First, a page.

And actually when it comes to God, the “you and me, but mostly me” dynamic works in the opposite direction of the way we might find it most comfortable, doesn’t it? The Lord God, king of the universe, who is totally in charge of everything and everyone, can invite us to participate in God’s amazing work in the world, but always with an understanding that we are not the most powerful or effective partner in that relationship. “You and me,” sure, but “mostly me,” says God. Really I’m the one in charge here.
However obvious it should be that God is God – is king of the universe - and we are not, it’s still a humbling reminder whenever it knocks our egos back into place, isn’t it?
But it can also be tremendously freeing.
As William Willimon reminds us, it’s so important as Christians that we regularly ask ourselves: “Who’s in charge here?” All kinds of answers will be suggested to us. For instance, that the wealthy and powerful are in charge. That those who possess vast arsenals of weapons are in charge. That those of a certain political party, or those holding certain governmental positions are in charge.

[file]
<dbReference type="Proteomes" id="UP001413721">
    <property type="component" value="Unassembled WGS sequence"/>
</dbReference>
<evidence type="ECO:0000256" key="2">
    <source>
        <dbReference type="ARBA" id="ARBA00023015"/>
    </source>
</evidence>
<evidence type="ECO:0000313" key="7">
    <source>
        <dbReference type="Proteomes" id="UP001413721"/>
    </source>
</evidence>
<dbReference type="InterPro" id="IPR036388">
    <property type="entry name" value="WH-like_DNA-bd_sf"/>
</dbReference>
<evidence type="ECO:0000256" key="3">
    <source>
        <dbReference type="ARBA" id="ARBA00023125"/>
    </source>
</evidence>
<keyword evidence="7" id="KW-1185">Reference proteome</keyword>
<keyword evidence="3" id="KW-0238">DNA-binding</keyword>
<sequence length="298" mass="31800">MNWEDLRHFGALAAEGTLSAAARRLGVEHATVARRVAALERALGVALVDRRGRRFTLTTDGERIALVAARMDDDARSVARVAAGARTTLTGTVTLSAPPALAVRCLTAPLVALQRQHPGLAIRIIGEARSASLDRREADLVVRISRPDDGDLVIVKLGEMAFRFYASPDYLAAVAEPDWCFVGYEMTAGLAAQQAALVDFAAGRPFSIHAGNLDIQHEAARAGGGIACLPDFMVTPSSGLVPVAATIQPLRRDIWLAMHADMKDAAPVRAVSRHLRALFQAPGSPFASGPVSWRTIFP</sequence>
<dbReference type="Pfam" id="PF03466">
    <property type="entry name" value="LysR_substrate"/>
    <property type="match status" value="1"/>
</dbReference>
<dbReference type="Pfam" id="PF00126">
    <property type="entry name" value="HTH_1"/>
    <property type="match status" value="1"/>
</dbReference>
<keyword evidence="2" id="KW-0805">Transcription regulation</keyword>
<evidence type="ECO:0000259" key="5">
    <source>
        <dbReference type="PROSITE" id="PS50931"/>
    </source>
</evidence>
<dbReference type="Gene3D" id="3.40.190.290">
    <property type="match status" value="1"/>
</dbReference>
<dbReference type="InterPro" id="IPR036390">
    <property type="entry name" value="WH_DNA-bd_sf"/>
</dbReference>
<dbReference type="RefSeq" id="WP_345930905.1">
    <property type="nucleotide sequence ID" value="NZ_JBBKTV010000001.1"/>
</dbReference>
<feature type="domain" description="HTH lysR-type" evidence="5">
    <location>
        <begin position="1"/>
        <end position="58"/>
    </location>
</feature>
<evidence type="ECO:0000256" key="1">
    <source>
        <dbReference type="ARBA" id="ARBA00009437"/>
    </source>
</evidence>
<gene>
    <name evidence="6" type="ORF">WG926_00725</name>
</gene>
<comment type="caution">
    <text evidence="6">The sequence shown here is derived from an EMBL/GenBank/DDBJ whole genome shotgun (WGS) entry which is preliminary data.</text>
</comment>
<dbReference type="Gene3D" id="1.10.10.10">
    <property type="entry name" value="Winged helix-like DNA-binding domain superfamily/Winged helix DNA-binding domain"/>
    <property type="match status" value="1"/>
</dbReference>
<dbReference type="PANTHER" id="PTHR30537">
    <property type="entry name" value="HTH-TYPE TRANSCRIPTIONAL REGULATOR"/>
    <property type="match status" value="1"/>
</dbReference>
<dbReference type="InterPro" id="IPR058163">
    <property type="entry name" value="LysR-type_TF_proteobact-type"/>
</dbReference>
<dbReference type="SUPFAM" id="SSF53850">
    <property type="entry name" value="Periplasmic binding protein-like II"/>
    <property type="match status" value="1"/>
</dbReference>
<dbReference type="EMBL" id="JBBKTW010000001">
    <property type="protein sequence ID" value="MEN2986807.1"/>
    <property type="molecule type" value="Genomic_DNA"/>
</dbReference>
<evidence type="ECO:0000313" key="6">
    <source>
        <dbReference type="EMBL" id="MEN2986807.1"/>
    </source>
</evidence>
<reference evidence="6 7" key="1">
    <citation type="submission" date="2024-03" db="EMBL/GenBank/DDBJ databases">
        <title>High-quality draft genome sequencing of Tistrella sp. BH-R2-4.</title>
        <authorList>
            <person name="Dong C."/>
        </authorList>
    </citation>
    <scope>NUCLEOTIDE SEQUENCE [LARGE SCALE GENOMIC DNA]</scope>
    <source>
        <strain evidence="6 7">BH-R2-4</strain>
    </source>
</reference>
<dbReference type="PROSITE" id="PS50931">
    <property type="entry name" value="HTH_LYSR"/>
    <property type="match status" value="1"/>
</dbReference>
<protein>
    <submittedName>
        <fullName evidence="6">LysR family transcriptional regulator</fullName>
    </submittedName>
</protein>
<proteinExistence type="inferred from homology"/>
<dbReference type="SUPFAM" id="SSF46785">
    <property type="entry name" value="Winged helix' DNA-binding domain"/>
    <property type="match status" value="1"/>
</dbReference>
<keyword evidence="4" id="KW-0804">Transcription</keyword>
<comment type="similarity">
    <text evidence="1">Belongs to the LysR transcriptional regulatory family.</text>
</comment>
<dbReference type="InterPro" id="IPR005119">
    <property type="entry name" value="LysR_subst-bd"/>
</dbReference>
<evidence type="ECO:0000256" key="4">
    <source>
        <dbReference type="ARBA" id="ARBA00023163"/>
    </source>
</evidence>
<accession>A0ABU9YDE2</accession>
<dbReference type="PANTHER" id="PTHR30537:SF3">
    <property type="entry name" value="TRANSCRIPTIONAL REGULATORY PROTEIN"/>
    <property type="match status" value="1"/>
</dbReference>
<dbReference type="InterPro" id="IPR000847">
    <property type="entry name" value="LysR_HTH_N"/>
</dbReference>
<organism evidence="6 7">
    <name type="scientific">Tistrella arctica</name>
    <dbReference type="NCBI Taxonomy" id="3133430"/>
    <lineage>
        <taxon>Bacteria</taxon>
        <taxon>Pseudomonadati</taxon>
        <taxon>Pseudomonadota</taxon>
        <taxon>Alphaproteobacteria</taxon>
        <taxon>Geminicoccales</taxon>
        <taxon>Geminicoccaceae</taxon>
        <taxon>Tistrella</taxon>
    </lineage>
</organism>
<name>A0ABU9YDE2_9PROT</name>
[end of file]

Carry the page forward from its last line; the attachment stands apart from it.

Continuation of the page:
The Kingship of God also speaks powerfully to us in times when someone or something seems to have us under its control against our will. Christians are not immune to the problems of life; we live in the same world as everyone else. We will inevitably witness tragic situations. We will undoubtedly face dangers that make us wonder if God really is in control.
So it’s a brave thing we proclaim here today. Just as the generals and presidents, the bankers and corporate giants, are not the kings of our universe, so also the terrorists and the drug lords are not king. And cancer and depression and addiction and other agonizing diseases are not in charge. And poverty and racism and violence simply do not have the final say. As Patrick Miller puts it, “The kingship [of God] sets us free from the fear of all lesser lords, [not only those] whom we may serve obediently, and even willingly, [but also those] who may cause trouble and suffering; none of them ultimately rule over us.” (Patrick D. Miller, Interpreting the Psalms, p. 93)
So let’s choose our worship words carefully today. Who’s in charge here? It is Christ our King. It is the Lord our God, melech ha’olam, King of the Universe. Amen.